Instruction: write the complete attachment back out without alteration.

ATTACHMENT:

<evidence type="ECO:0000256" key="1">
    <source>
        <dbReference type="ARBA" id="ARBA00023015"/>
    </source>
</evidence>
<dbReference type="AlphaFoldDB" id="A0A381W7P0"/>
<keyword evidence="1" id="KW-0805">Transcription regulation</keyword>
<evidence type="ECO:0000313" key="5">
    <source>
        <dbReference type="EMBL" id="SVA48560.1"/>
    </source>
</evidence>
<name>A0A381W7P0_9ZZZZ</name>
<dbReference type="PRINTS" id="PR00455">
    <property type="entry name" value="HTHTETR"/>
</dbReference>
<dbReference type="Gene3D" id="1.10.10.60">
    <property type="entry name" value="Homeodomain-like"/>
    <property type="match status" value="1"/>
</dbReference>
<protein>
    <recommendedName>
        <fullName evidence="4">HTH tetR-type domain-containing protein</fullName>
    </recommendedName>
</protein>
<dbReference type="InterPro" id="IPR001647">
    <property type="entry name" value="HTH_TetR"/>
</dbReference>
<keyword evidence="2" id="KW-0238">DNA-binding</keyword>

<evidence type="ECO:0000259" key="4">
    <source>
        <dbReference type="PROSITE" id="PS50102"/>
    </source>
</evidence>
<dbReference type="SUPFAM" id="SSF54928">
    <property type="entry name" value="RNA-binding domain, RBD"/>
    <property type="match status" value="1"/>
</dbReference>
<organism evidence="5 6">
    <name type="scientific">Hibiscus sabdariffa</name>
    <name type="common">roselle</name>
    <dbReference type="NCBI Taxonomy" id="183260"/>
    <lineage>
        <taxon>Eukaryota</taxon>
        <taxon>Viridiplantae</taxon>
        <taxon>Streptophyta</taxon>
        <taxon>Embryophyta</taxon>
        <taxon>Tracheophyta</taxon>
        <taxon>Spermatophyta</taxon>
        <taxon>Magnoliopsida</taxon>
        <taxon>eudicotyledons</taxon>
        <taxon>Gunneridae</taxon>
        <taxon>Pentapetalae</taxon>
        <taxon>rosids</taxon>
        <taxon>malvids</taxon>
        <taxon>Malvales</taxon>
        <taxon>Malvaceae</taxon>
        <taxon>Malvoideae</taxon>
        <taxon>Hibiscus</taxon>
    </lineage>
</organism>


<evidence type="ECO:0000256" key="1">
    <source>
        <dbReference type="ARBA" id="ARBA00023015"/>
    </source>
</evidence>
<dbReference type="AlphaFoldDB" id="A0A381W7P0"/>
<keyword evidence="1" id="KW-0805">Transcription regulation</keyword>
<evidence type="ECO:0000313" key="5">
    <source>
        <dbReference type="EMBL" id="SVA48560.1"/>
    </source>
</evidence>
<name>A0A381W7P0_9ZZZZ</name>
<dbReference type="PRINTS" id="PR00455">
    <property type="entry name" value="HTHTETR"/>
</dbReference>
<dbReference type="Gene3D" id="1.10.10.60">
    <property type="entry name" value="Homeodomain-like"/>
    <property type="match status" value="1"/>
</dbReference>
<protein>
    <recommendedName>
        <fullName evidence="4">HTH tetR-type domain-containing protein</fullName>
    </recommendedName>
</protein>
<dbReference type="InterPro" id="IPR001647">
    <property type="entry name" value="HTH_TetR"/>
</dbReference>
<keyword evidence="2" id="KW-0238">DNA-binding</keyword>

<evidence type="ECO:0000259" key="4">
    <source>
        <dbReference type="PROSITE" id="PS50102"/>
    </source>
</evidence>
<dbReference type="SUPFAM" id="SSF54928">
    <property type="entry name" value="RNA-binding domain, RBD"/>
    <property type="match status" value="1"/>
</dbReference>
<organism evidence="5 6">
    <name type="scientific">Hibiscus sabdariffa</name>
    <name type="common">roselle</name>
    <dbReference type="NCBI Taxonomy" id="183260"/>
    <lineage>
        <taxon>Eukaryota</taxon>
        <taxon>Viridiplantae</taxon>
        <taxon>Streptophyta</taxon>
        <taxon>Embryophyta</taxon>
        <taxon>Tracheophyta</taxon>
        <taxon>Spermatophyta</taxon>
        <taxon>Magnoliopsida</taxon>
        <taxon>eudicotyledons</taxon>
        <taxon>Gunneridae</taxon>
        <taxon>Pentapetalae</taxon>
        <taxon>rosids</taxon>
        <taxon>malvids</taxon>
        <taxon>Malvales</taxon>
        <taxon>Malvaceae</taxon>
        <taxon>Malvoideae</taxon>
        <taxon>Hibiscus</taxon>
    </lineage>
</organism>